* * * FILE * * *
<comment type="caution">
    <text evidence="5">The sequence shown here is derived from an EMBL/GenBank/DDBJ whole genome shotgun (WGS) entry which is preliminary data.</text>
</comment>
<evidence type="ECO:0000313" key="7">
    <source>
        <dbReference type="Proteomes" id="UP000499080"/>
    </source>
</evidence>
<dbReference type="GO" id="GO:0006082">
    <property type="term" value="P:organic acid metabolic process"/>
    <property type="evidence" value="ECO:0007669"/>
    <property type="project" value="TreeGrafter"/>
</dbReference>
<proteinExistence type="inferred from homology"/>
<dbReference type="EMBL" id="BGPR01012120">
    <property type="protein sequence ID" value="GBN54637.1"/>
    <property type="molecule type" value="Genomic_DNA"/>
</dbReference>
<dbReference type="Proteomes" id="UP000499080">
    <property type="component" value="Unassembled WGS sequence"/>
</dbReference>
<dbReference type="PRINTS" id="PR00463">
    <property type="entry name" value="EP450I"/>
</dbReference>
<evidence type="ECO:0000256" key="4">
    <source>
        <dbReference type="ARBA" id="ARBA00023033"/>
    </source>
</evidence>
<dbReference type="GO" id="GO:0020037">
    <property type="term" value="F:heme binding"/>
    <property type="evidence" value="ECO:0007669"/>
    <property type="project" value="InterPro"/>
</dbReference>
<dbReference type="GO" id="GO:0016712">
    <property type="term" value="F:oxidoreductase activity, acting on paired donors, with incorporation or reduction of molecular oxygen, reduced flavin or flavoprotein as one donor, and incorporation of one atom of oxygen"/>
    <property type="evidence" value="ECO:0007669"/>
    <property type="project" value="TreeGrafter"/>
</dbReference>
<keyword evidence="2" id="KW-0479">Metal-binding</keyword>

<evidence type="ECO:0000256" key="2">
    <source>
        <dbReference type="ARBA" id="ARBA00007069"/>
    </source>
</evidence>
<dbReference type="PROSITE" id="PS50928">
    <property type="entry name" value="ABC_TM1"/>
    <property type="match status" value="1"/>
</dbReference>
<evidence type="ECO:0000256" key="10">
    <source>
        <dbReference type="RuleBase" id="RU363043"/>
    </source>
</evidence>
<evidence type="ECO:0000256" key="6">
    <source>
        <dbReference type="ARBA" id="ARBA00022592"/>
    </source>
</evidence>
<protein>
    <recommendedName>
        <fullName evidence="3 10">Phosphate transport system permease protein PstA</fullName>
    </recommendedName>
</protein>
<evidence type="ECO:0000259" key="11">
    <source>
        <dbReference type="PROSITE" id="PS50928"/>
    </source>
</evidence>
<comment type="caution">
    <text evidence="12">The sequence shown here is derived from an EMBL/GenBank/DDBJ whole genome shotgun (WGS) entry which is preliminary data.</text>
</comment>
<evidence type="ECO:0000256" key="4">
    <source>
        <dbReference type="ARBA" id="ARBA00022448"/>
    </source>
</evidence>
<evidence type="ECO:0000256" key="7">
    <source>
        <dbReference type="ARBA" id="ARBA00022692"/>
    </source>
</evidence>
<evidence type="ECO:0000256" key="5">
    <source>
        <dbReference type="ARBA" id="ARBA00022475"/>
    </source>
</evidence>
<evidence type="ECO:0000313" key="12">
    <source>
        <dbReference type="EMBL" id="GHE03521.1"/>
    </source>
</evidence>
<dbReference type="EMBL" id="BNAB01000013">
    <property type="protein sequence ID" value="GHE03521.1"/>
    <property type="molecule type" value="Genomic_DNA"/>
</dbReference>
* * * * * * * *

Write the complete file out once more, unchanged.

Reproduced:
<comment type="caution">
    <text evidence="5">The sequence shown here is derived from an EMBL/GenBank/DDBJ whole genome shotgun (WGS) entry which is preliminary data.</text>
</comment>
<evidence type="ECO:0000313" key="7">
    <source>
        <dbReference type="Proteomes" id="UP000499080"/>
    </source>
</evidence>
<dbReference type="GO" id="GO:0006082">
    <property type="term" value="P:organic acid metabolic process"/>
    <property type="evidence" value="ECO:0007669"/>
    <property type="project" value="TreeGrafter"/>
</dbReference>
<proteinExistence type="inferred from homology"/>
<dbReference type="EMBL" id="BGPR01012120">
    <property type="protein sequence ID" value="GBN54637.1"/>
    <property type="molecule type" value="Genomic_DNA"/>
</dbReference>
<dbReference type="Proteomes" id="UP000499080">
    <property type="component" value="Unassembled WGS sequence"/>
</dbReference>
<dbReference type="PRINTS" id="PR00463">
    <property type="entry name" value="EP450I"/>
</dbReference>
<evidence type="ECO:0000256" key="4">
    <source>
        <dbReference type="ARBA" id="ARBA00023033"/>
    </source>
</evidence>
<dbReference type="GO" id="GO:0020037">
    <property type="term" value="F:heme binding"/>
    <property type="evidence" value="ECO:0007669"/>
    <property type="project" value="InterPro"/>
</dbReference>
<dbReference type="GO" id="GO:0016712">
    <property type="term" value="F:oxidoreductase activity, acting on paired donors, with incorporation or reduction of molecular oxygen, reduced flavin or flavoprotein as one donor, and incorporation of one atom of oxygen"/>
    <property type="evidence" value="ECO:0007669"/>
    <property type="project" value="TreeGrafter"/>
</dbReference>
<keyword evidence="2" id="KW-0479">Metal-binding</keyword>

<evidence type="ECO:0000256" key="2">
    <source>
        <dbReference type="ARBA" id="ARBA00007069"/>
    </source>
</evidence>
<dbReference type="PROSITE" id="PS50928">
    <property type="entry name" value="ABC_TM1"/>
    <property type="match status" value="1"/>
</dbReference>
<evidence type="ECO:0000256" key="10">
    <source>
        <dbReference type="RuleBase" id="RU363043"/>
    </source>
</evidence>
<evidence type="ECO:0000256" key="6">
    <source>
        <dbReference type="ARBA" id="ARBA00022592"/>
    </source>
</evidence>
<protein>
    <recommendedName>
        <fullName evidence="3 10">Phosphate transport system permease protein PstA</fullName>
    </recommendedName>
</protein>
<evidence type="ECO:0000259" key="11">
    <source>
        <dbReference type="PROSITE" id="PS50928"/>
    </source>
</evidence>
<comment type="caution">
    <text evidence="12">The sequence shown here is derived from an EMBL/GenBank/DDBJ whole genome shotgun (WGS) entry which is preliminary data.</text>
</comment>
<evidence type="ECO:0000256" key="4">
    <source>
        <dbReference type="ARBA" id="ARBA00022448"/>
    </source>
</evidence>
<evidence type="ECO:0000256" key="7">
    <source>
        <dbReference type="ARBA" id="ARBA00022692"/>
    </source>
</evidence>
<evidence type="ECO:0000256" key="5">
    <source>
        <dbReference type="ARBA" id="ARBA00022475"/>
    </source>
</evidence>
<evidence type="ECO:0000313" key="12">
    <source>
        <dbReference type="EMBL" id="GHE03521.1"/>
    </source>
</evidence>
<dbReference type="EMBL" id="BNAB01000013">
    <property type="protein sequence ID" value="GHE03521.1"/>
    <property type="molecule type" value="Genomic_DNA"/>
</dbReference>